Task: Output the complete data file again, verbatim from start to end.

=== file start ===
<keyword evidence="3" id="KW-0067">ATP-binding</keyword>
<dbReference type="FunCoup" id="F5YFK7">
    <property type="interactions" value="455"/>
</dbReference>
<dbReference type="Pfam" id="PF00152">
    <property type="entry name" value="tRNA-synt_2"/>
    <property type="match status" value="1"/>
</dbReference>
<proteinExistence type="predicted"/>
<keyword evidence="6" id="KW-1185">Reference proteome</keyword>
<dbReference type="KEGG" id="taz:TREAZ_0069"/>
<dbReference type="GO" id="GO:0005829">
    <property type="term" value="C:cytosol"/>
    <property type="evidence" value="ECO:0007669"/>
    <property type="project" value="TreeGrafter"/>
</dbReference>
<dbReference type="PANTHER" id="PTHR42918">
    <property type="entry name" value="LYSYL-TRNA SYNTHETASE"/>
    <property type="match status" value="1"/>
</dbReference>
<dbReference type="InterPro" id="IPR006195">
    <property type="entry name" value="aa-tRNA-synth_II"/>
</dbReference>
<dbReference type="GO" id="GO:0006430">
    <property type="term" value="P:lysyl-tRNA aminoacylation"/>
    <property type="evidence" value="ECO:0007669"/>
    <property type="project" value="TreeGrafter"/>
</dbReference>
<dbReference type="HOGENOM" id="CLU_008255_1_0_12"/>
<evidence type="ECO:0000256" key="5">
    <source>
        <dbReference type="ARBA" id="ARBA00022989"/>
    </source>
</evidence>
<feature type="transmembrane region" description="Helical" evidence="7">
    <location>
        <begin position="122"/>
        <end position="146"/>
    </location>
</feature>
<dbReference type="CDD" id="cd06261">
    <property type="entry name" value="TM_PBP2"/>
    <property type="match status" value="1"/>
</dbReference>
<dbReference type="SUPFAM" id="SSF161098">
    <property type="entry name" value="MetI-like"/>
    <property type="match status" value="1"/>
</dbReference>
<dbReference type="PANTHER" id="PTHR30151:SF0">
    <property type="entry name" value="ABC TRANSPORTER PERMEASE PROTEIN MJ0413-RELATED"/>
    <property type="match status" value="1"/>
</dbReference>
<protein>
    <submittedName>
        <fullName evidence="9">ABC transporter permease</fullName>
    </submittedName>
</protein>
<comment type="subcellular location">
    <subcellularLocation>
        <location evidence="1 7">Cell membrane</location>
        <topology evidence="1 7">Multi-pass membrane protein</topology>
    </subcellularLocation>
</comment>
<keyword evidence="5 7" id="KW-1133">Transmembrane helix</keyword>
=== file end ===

<keyword evidence="3" id="KW-0067">ATP-binding</keyword>
<dbReference type="FunCoup" id="F5YFK7">
    <property type="interactions" value="455"/>
</dbReference>
<dbReference type="Pfam" id="PF00152">
    <property type="entry name" value="tRNA-synt_2"/>
    <property type="match status" value="1"/>
</dbReference>
<proteinExistence type="predicted"/>
<keyword evidence="6" id="KW-1185">Reference proteome</keyword>
<dbReference type="KEGG" id="taz:TREAZ_0069"/>
<dbReference type="GO" id="GO:0005829">
    <property type="term" value="C:cytosol"/>
    <property type="evidence" value="ECO:0007669"/>
    <property type="project" value="TreeGrafter"/>
</dbReference>
<dbReference type="PANTHER" id="PTHR42918">
    <property type="entry name" value="LYSYL-TRNA SYNTHETASE"/>
    <property type="match status" value="1"/>
</dbReference>
<dbReference type="InterPro" id="IPR006195">
    <property type="entry name" value="aa-tRNA-synth_II"/>
</dbReference>
<dbReference type="GO" id="GO:0006430">
    <property type="term" value="P:lysyl-tRNA aminoacylation"/>
    <property type="evidence" value="ECO:0007669"/>
    <property type="project" value="TreeGrafter"/>
</dbReference>
<dbReference type="HOGENOM" id="CLU_008255_1_0_12"/>
<evidence type="ECO:0000256" key="5">
    <source>
        <dbReference type="ARBA" id="ARBA00022989"/>
    </source>
</evidence>
<feature type="transmembrane region" description="Helical" evidence="7">
    <location>
        <begin position="122"/>
        <end position="146"/>
    </location>
</feature>
<dbReference type="CDD" id="cd06261">
    <property type="entry name" value="TM_PBP2"/>
    <property type="match status" value="1"/>
</dbReference>
<dbReference type="SUPFAM" id="SSF161098">
    <property type="entry name" value="MetI-like"/>
    <property type="match status" value="1"/>
</dbReference>
<dbReference type="PANTHER" id="PTHR30151:SF0">
    <property type="entry name" value="ABC TRANSPORTER PERMEASE PROTEIN MJ0413-RELATED"/>
    <property type="match status" value="1"/>
</dbReference>
<protein>
    <submittedName>
        <fullName evidence="9">ABC transporter permease</fullName>
    </submittedName>
</protein>
<comment type="subcellular location">
    <subcellularLocation>
        <location evidence="1 7">Cell membrane</location>
        <topology evidence="1 7">Multi-pass membrane protein</topology>
    </subcellularLocation>
</comment>
<keyword evidence="5 7" id="KW-1133">Transmembrane helix</keyword>